The History of Afro-Asian Solidarity and the New Era of Political Activism

Author ORCID Identifier


Degree Year

Spring 2021

Document Type


Degree Name

Bachelor of Arts


East Asian Studies


Emer Sinéad O'Dwyer
Ann Sherif

Committee Member(s)

Sheila Miyoshi Jager, Chair
Hsiu-Chuang Deppman
Andrew Macomber
Bonnie Cheng


Afro-Asian solidarity; Japan; Japan Studies; Asian Studies; Social media activism, Black radical movements, Asian American Radicalism, Black internationalism, Black internationalist feminists, Allyship, BlackLivesMatter, StopAsianHate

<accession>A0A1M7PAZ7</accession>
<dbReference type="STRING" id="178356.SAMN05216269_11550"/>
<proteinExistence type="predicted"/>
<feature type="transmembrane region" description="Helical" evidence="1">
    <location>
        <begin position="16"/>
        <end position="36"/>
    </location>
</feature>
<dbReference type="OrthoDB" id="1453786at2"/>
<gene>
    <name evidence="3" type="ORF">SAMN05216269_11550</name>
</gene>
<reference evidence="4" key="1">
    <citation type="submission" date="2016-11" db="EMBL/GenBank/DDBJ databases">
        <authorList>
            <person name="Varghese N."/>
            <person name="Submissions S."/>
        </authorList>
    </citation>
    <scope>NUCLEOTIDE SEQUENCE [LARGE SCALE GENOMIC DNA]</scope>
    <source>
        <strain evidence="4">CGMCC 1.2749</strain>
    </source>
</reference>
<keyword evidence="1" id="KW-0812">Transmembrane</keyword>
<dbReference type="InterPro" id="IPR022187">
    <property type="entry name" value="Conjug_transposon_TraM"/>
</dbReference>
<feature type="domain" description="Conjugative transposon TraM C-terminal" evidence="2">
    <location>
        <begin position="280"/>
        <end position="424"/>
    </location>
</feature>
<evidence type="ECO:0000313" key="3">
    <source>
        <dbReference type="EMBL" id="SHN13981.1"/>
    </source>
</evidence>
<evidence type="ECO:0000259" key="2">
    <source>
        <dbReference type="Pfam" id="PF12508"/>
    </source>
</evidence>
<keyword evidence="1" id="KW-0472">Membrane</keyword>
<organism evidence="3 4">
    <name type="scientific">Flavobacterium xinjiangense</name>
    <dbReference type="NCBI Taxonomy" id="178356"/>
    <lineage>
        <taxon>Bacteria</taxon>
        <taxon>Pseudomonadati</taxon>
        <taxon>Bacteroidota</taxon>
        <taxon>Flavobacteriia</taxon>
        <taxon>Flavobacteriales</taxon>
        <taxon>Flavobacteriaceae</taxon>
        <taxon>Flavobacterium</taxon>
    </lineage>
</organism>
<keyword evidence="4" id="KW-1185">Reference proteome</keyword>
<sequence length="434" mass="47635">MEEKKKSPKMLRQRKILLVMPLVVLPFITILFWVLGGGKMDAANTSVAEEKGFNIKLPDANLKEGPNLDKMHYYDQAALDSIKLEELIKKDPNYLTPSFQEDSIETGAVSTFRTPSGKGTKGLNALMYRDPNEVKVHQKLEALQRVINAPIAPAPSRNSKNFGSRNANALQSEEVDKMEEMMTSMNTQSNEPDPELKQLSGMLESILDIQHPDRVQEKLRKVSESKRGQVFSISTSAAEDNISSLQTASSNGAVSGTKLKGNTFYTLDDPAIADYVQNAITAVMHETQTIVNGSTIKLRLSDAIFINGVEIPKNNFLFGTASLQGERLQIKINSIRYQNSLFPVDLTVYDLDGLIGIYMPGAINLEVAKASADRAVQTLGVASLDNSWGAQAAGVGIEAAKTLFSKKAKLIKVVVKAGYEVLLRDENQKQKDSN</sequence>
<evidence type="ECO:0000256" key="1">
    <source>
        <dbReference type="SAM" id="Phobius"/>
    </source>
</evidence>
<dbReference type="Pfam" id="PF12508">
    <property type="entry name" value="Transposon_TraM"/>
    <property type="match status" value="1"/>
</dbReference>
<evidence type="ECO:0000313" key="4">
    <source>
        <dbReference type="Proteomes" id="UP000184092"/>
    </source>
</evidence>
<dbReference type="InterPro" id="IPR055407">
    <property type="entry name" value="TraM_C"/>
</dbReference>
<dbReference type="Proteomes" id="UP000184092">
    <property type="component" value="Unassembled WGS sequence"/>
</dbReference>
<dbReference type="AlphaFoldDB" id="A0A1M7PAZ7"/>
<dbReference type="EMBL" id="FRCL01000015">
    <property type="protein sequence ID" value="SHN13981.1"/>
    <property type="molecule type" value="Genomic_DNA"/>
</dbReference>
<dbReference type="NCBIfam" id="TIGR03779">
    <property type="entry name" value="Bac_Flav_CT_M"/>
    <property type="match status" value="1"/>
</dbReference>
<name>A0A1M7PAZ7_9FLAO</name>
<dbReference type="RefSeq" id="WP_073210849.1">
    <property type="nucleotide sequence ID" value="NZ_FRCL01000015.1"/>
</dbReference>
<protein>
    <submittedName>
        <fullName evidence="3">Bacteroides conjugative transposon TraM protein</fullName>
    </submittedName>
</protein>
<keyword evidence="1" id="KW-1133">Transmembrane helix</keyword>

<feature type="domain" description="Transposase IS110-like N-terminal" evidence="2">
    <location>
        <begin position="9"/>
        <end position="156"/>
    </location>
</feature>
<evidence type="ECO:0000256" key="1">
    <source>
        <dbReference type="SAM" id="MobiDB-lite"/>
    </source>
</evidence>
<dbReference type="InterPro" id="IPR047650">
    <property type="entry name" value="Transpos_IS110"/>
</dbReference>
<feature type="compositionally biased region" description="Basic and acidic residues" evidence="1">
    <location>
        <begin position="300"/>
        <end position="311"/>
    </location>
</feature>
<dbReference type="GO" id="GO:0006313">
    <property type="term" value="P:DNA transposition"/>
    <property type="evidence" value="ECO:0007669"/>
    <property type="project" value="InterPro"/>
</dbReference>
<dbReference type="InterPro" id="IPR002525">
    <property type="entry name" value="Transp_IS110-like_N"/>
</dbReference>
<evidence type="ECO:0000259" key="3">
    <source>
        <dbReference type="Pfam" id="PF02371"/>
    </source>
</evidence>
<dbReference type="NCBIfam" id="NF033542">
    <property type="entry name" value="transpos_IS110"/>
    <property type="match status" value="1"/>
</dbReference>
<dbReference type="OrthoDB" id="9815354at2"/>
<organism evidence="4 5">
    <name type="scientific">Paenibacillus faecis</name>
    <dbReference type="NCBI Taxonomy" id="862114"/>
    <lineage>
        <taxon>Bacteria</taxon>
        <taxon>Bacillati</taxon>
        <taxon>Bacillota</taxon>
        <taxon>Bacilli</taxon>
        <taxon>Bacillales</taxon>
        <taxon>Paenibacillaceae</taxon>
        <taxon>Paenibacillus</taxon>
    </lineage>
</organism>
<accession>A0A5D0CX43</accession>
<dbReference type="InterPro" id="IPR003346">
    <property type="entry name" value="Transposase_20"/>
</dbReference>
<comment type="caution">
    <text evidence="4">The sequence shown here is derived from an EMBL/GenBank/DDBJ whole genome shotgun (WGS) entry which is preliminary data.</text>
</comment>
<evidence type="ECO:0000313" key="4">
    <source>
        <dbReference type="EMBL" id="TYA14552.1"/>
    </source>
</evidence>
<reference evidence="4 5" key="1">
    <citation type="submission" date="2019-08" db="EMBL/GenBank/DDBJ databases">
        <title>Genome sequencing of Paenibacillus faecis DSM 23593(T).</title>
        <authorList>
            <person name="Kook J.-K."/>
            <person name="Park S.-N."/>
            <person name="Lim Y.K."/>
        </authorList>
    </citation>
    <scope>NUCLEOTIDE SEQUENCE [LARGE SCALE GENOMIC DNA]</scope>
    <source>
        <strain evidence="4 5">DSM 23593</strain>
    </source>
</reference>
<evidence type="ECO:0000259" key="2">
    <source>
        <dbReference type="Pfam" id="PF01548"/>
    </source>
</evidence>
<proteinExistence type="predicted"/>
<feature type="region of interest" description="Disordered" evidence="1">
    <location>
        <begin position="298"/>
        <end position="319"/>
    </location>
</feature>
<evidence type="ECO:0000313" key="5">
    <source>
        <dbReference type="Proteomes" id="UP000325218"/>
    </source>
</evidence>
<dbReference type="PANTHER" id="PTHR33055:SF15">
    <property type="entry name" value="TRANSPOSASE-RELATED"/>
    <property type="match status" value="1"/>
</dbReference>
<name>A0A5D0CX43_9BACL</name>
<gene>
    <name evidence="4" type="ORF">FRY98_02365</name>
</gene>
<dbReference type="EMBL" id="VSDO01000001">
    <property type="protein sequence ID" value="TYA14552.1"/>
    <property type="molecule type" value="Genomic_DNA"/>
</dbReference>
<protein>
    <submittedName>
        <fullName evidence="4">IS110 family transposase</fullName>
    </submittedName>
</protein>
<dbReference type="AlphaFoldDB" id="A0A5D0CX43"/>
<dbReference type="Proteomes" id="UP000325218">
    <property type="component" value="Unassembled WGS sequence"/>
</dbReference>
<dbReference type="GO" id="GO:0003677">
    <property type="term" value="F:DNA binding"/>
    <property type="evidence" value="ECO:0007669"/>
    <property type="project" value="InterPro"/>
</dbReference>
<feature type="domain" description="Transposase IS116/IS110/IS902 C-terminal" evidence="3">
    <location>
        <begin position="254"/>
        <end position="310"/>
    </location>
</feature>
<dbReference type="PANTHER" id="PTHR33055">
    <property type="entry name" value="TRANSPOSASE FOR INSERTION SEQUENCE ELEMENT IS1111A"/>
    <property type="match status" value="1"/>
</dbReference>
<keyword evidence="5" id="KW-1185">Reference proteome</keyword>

The summer of 2020 marked a dramatic shift in race consciousness around the globe. The murder of George Floyd on May 25, 2020, coupled with the rise of Anti-Asian hate crimes, sparked a global outcry of support for the Black Lives Matter (BLM) movement and renewed interest in solidarity between Black and Asian communities as a means to organize against systemic racism and white supremacy. This paper sets out to investigate the intersectional histories of oppression faced by these communities, offers a timely analysis of the history of Afro-Asian Solidarity domestically and on the international stage, and explores the relevance of Afro-Asian allyship to contemporary social movements, #BlackLivesMatter and #StopAsianHate. Based on the analysis of scholarly and journalistic sources, I argue that the transnational progress made through Afro-Asian solidarity in the global freedom struggle provides a compelling example and invaluable blueprint of the radical potential for Afro-Asian Solidarity in the age of Black Lives Matter.

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